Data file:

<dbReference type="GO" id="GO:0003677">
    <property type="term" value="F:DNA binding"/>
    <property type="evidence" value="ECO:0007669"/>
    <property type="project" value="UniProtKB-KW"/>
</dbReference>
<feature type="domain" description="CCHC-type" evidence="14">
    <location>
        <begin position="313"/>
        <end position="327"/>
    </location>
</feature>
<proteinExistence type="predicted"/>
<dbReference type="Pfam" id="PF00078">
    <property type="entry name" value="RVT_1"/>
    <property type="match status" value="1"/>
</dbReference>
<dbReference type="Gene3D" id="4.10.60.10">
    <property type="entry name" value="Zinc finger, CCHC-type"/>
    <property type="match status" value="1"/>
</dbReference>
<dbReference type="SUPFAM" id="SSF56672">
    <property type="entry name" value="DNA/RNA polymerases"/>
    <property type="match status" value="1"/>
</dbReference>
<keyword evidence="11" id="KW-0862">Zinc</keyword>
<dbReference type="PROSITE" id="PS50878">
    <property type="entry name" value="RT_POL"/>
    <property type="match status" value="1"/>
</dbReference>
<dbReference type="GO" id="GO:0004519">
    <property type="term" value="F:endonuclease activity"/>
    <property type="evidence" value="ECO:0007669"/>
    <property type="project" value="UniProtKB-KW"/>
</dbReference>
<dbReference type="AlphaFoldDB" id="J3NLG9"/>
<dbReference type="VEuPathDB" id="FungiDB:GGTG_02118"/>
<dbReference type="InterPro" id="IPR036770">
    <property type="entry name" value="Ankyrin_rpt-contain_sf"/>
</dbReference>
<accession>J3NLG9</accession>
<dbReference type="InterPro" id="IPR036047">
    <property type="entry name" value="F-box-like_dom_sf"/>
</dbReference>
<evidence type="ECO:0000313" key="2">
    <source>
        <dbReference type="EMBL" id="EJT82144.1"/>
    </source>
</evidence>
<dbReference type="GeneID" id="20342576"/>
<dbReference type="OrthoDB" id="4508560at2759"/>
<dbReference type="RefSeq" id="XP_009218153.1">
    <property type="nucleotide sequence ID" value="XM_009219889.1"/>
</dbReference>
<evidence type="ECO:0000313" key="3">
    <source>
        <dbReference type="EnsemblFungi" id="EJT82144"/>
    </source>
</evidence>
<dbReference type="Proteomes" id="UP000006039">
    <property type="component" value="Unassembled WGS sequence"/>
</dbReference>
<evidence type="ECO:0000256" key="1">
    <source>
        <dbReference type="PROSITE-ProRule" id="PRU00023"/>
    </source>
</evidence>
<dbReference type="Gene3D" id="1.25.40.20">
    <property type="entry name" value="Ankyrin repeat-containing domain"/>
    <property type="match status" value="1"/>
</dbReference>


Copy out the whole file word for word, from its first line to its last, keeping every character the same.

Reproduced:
<dbReference type="GO" id="GO:0003677">
    <property type="term" value="F:DNA binding"/>
    <property type="evidence" value="ECO:0007669"/>
    <property type="project" value="UniProtKB-KW"/>
</dbReference>
<feature type="domain" description="CCHC-type" evidence="14">
    <location>
        <begin position="313"/>
        <end position="327"/>
    </location>
</feature>
<proteinExistence type="predicted"/>
<dbReference type="Pfam" id="PF00078">
    <property type="entry name" value="RVT_1"/>
    <property type="match status" value="1"/>
</dbReference>
<dbReference type="Gene3D" id="4.10.60.10">
    <property type="entry name" value="Zinc finger, CCHC-type"/>
    <property type="match status" value="1"/>
</dbReference>
<dbReference type="SUPFAM" id="SSF56672">
    <property type="entry name" value="DNA/RNA polymerases"/>
    <property type="match status" value="1"/>
</dbReference>
<keyword evidence="11" id="KW-0862">Zinc</keyword>
<dbReference type="PROSITE" id="PS50878">
    <property type="entry name" value="RT_POL"/>
    <property type="match status" value="1"/>
</dbReference>
<dbReference type="GO" id="GO:0004519">
    <property type="term" value="F:endonuclease activity"/>
    <property type="evidence" value="ECO:0007669"/>
    <property type="project" value="UniProtKB-KW"/>
</dbReference>
<dbReference type="AlphaFoldDB" id="J3NLG9"/>
<dbReference type="VEuPathDB" id="FungiDB:GGTG_02118"/>
<dbReference type="InterPro" id="IPR036770">
    <property type="entry name" value="Ankyrin_rpt-contain_sf"/>
</dbReference>
<accession>J3NLG9</accession>
<dbReference type="InterPro" id="IPR036047">
    <property type="entry name" value="F-box-like_dom_sf"/>
</dbReference>
<evidence type="ECO:0000313" key="2">
    <source>
        <dbReference type="EMBL" id="EJT82144.1"/>
    </source>
</evidence>
<dbReference type="GeneID" id="20342576"/>
<dbReference type="OrthoDB" id="4508560at2759"/>
<dbReference type="RefSeq" id="XP_009218153.1">
    <property type="nucleotide sequence ID" value="XM_009219889.1"/>
</dbReference>
<evidence type="ECO:0000313" key="3">
    <source>
        <dbReference type="EnsemblFungi" id="EJT82144"/>
    </source>
</evidence>
<dbReference type="Proteomes" id="UP000006039">
    <property type="component" value="Unassembled WGS sequence"/>
</dbReference>
<evidence type="ECO:0000256" key="1">
    <source>
        <dbReference type="PROSITE-ProRule" id="PRU00023"/>
    </source>
</evidence>
<dbReference type="Gene3D" id="1.25.40.20">
    <property type="entry name" value="Ankyrin repeat-containing domain"/>
    <property type="match status" value="1"/>
</dbReference>